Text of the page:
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Photograph: Kate Wertheimer

A guide to the Sheats-Goldstein Residence

The Sheats-Goldstein Residence is one of L.A.’s most well-known homes—and works of art. Here we get a rare peek inside.

By Stephanie Morino

When we think of the most impressive residences in L.A.—and there are plenty—the Sheats-Goldstein Residence is definitely among the top spots. You’ve seen it in commercials, music videos and, most famously, as Jackie Treehorn’s home in The Big Lebowski, but there’s more to the abode than what we’ve seen onscreen. Its current owner, entrepreneur James Goldstein, is eventually gifting the property to one of L.A.'s most essential museums, the Los Angeles County Museum of Art, but it remains a (mostly) private space today—which is why we feels so lucky to have been given a full-access tour of the property. Here is everything you need to know about the jaw-dropping design and architecture elements you’ll find at the John Lautner–designed masterpiece and more. 

Highlights of the Sheats-Goldstein Residence

Photograph: Jakob N. Layman

The master bedroom’s retracting glass walls

Much of the house has glass walls, but two of them in the front corner of the master bedroom retract completely, offering cool breezes and an incredible view of Downtown Los Angeles from a built-in daybed. The glass walls are a signature of Lautner’s architectural style, blurring the lines between indoor and outdoor and opening the house to the property’s lush landscape. 

Photograph: Jakob N. Layman

A living room made of concrete (seriously)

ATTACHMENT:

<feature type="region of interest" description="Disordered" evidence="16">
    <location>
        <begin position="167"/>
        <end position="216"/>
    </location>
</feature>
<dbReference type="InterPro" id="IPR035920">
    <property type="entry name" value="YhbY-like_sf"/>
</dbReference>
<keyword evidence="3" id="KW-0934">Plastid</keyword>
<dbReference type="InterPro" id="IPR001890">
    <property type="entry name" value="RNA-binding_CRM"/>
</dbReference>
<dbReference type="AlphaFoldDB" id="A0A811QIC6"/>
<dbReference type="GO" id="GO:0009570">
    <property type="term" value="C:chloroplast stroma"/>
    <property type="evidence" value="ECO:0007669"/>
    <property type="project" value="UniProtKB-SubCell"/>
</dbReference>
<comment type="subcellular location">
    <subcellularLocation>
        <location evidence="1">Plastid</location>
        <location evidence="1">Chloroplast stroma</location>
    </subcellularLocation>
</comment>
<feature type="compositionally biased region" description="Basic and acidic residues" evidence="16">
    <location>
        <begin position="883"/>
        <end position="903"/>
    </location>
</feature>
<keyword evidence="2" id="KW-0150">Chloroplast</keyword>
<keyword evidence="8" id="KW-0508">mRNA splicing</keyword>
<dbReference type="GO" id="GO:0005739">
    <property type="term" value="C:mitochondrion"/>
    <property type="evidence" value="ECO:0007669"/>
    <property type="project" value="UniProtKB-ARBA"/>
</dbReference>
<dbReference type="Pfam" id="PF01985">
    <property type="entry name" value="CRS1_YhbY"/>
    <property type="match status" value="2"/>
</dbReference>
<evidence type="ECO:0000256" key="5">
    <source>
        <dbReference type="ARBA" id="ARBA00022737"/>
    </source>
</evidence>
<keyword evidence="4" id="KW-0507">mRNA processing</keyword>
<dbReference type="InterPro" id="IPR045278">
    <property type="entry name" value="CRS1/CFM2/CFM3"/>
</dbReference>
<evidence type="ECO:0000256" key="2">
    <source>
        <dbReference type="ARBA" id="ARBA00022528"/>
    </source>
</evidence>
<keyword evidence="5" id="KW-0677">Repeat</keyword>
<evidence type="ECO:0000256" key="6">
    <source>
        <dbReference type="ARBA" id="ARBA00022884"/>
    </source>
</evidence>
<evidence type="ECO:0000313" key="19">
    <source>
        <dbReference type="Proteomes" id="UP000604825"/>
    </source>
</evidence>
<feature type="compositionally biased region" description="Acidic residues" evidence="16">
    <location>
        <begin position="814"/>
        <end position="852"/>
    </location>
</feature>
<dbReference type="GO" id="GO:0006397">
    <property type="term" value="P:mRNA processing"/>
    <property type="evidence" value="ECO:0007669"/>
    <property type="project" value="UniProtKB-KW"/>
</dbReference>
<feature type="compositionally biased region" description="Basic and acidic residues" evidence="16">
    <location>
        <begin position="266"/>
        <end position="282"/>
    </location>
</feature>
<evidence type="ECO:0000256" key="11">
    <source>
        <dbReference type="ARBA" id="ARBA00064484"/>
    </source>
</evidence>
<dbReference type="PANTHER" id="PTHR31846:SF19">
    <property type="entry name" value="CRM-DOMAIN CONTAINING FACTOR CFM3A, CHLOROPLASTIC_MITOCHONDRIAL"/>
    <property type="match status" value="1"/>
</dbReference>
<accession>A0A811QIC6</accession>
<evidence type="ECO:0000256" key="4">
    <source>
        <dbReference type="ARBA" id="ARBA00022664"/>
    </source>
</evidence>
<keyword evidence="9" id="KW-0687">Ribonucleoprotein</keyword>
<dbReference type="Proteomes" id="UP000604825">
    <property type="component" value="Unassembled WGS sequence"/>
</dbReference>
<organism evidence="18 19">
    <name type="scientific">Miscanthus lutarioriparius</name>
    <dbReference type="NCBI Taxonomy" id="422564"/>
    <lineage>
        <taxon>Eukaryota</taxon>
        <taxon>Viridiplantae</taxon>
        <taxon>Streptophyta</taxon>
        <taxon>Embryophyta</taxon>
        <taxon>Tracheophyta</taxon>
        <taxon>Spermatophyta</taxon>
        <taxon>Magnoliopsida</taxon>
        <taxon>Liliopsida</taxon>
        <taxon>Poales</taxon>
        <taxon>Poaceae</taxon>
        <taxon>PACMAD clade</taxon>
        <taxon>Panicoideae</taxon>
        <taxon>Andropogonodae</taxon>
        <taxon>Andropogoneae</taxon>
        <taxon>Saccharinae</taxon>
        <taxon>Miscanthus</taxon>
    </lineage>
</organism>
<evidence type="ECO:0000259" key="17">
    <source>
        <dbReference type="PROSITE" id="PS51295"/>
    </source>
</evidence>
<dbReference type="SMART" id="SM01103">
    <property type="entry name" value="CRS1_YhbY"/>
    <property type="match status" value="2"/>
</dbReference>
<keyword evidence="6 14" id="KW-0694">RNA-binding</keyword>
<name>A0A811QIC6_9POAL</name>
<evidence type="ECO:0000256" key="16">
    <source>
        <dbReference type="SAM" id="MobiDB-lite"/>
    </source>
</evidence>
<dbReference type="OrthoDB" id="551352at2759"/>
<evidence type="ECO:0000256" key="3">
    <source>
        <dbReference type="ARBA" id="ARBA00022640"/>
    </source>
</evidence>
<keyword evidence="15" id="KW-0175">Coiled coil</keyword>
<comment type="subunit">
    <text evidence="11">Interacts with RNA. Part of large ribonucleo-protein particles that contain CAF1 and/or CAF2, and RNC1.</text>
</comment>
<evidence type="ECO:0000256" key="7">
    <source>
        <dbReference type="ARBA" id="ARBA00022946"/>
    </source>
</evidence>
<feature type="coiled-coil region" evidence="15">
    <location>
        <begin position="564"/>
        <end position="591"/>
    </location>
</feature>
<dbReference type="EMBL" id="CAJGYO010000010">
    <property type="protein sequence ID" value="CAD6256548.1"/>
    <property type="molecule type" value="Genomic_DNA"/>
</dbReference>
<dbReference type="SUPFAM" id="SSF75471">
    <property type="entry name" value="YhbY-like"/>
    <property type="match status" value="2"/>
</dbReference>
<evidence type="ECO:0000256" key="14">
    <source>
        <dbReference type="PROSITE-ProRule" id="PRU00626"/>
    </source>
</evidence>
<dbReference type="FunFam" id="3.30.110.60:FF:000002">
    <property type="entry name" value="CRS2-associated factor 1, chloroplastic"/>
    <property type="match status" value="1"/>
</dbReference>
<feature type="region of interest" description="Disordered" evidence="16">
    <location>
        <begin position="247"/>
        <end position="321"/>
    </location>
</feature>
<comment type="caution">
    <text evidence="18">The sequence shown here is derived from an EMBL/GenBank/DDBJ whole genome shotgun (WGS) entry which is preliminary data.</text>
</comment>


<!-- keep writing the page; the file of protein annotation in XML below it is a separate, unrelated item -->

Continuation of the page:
Likely the most recognizable aspect of the house, the living room’s couches, banquettes and dining room table are made of concrete and built into the ground, rendering them an unmovable (and iconic) part of the home’s architecture. 

Photograph: Jakob N. Layman

Acres of tropical gardens

The house sits on four acres that have been transformed into a tropical oasis with countless palm trees, birds-of- paradise and more. Floating stairs lead down to a moss garden, which has one of the property’s best views of the city. It takes 10 full-time gardeners to keep this landscape tame while still looking lush.   

Photograph: Jakob N. Layman

A bathroom made of mirrors, and another of glass

With all four walls of this den bathroom covered in mirrors, plus a glass roof, the foliage from above reflects off every inch of the room to make it feel as though the toilet and sink are actually outside—just another of Lautner’s many expertly executed techniques to bring the outdoors in. In the master bedroom, the bathroom's walls are made of glass, including the sink.


James Turrell’s Above Horizon

Custom-made for the property, James Turrell’s “Skyspace” piece Above Horizon is bathed in his signature, color-changing lighting; when the retractable roof is open, the room’s lighting appears to also change the color of the stars above (seeing it in the day doesn’t have the same effect on the sky). Guests enjoy this intimate Turrell experience on a comfortable daybed built into the concrete, as soothing (or sexy) music sets the mood.

More about the Sheats-Goldstein Residence

A guided video tour

Photograph: Jakob N. Layman

More facts

The Sheats-Goldstein Residence was built between 1961 and 1963 by John Lautner for Helen and Paul Sheats. 

James Goldstein bought the house in 1972.

The house originally had no walls, but Goldstein recommission Lautner to help transform the house into what it is today.

Lautner continued working on upgrades for the house until his death. 

Goldstein is currently adding guest bungalows and a pool. 

Have a small fortune lying around? Here is how much it costs to rent out the Sheats-Goldstein Residents:

Club James: $25,000, with a 250 guest capacity
Tennis court: $15,000, with a 300 guest capacity
Club & Tennis Court: $35,000
Club, House & Tennis Court: $45,000 (though use of the house requires extra approval

Valet and security are required and not included in these prices. There are likely additional costs as well.

Interested? Click here


The James Goldstein House
Photograph: Courtesy Jeff Green

About that gift to LACMA...

News Art

Local fashion aficionado and basketball superfan James Goldstein has promised LACMA his landmark mid-century home, designed by city-shaping architect John Lautner.


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